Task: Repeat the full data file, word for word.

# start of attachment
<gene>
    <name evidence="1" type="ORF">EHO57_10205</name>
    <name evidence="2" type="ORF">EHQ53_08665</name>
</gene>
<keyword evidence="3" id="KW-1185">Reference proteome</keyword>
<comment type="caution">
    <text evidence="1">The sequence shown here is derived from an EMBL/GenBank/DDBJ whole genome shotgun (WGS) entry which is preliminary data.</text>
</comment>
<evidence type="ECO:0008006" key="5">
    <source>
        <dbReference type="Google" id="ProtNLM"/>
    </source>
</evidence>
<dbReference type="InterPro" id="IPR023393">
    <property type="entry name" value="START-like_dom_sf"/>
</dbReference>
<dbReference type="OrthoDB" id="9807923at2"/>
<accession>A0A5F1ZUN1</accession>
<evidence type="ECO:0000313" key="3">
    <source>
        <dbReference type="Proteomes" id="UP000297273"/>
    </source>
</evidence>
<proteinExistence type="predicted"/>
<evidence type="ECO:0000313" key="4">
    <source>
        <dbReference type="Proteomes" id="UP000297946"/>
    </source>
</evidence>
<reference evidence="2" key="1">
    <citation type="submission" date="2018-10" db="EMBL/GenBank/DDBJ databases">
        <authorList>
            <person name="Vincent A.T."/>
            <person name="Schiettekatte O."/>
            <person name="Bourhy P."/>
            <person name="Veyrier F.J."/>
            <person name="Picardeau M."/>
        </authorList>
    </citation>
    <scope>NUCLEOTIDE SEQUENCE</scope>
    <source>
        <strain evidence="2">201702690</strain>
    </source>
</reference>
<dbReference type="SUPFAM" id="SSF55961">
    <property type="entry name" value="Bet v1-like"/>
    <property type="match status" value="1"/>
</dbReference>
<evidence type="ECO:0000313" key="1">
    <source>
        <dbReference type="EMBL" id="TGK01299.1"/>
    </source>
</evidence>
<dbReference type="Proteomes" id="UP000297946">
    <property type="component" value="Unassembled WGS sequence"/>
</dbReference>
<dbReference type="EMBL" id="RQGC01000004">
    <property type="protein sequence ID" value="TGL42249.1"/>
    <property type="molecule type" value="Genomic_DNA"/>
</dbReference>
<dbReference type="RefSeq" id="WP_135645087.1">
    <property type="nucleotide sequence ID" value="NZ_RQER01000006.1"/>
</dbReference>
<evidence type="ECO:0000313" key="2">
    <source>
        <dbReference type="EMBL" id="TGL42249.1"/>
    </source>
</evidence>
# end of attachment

<gene>
    <name evidence="1" type="ORF">EHO57_10205</name>
    <name evidence="2" type="ORF">EHQ53_08665</name>
</gene>
<keyword evidence="3" id="KW-1185">Reference proteome</keyword>
<comment type="caution">
    <text evidence="1">The sequence shown here is derived from an EMBL/GenBank/DDBJ whole genome shotgun (WGS) entry which is preliminary data.</text>
</comment>
<evidence type="ECO:0008006" key="5">
    <source>
        <dbReference type="Google" id="ProtNLM"/>
    </source>
</evidence>
<dbReference type="InterPro" id="IPR023393">
    <property type="entry name" value="START-like_dom_sf"/>
</dbReference>
<dbReference type="OrthoDB" id="9807923at2"/>
<accession>A0A5F1ZUN1</accession>
<evidence type="ECO:0000313" key="3">
    <source>
        <dbReference type="Proteomes" id="UP000297273"/>
    </source>
</evidence>
<proteinExistence type="predicted"/>
<evidence type="ECO:0000313" key="4">
    <source>
        <dbReference type="Proteomes" id="UP000297946"/>
    </source>
</evidence>
<reference evidence="2" key="1">
    <citation type="submission" date="2018-10" db="EMBL/GenBank/DDBJ databases">
        <authorList>
            <person name="Vincent A.T."/>
            <person name="Schiettekatte O."/>
            <person name="Bourhy P."/>
            <person name="Veyrier F.J."/>
            <person name="Picardeau M."/>
        </authorList>
    </citation>
    <scope>NUCLEOTIDE SEQUENCE</scope>
    <source>
        <strain evidence="2">201702690</strain>
    </source>
</reference>
<dbReference type="SUPFAM" id="SSF55961">
    <property type="entry name" value="Bet v1-like"/>
    <property type="match status" value="1"/>
</dbReference>
<evidence type="ECO:0000313" key="1">
    <source>
        <dbReference type="EMBL" id="TGK01299.1"/>
    </source>
</evidence>
<dbReference type="Proteomes" id="UP000297946">
    <property type="component" value="Unassembled WGS sequence"/>
</dbReference>
<dbReference type="EMBL" id="RQGC01000004">
    <property type="protein sequence ID" value="TGL42249.1"/>
    <property type="molecule type" value="Genomic_DNA"/>
</dbReference>
<dbReference type="RefSeq" id="WP_135645087.1">
    <property type="nucleotide sequence ID" value="NZ_RQER01000006.1"/>
</dbReference>
<evidence type="ECO:0000313" key="2">
    <source>
        <dbReference type="EMBL" id="TGL42249.1"/>
    </source>
</evidence>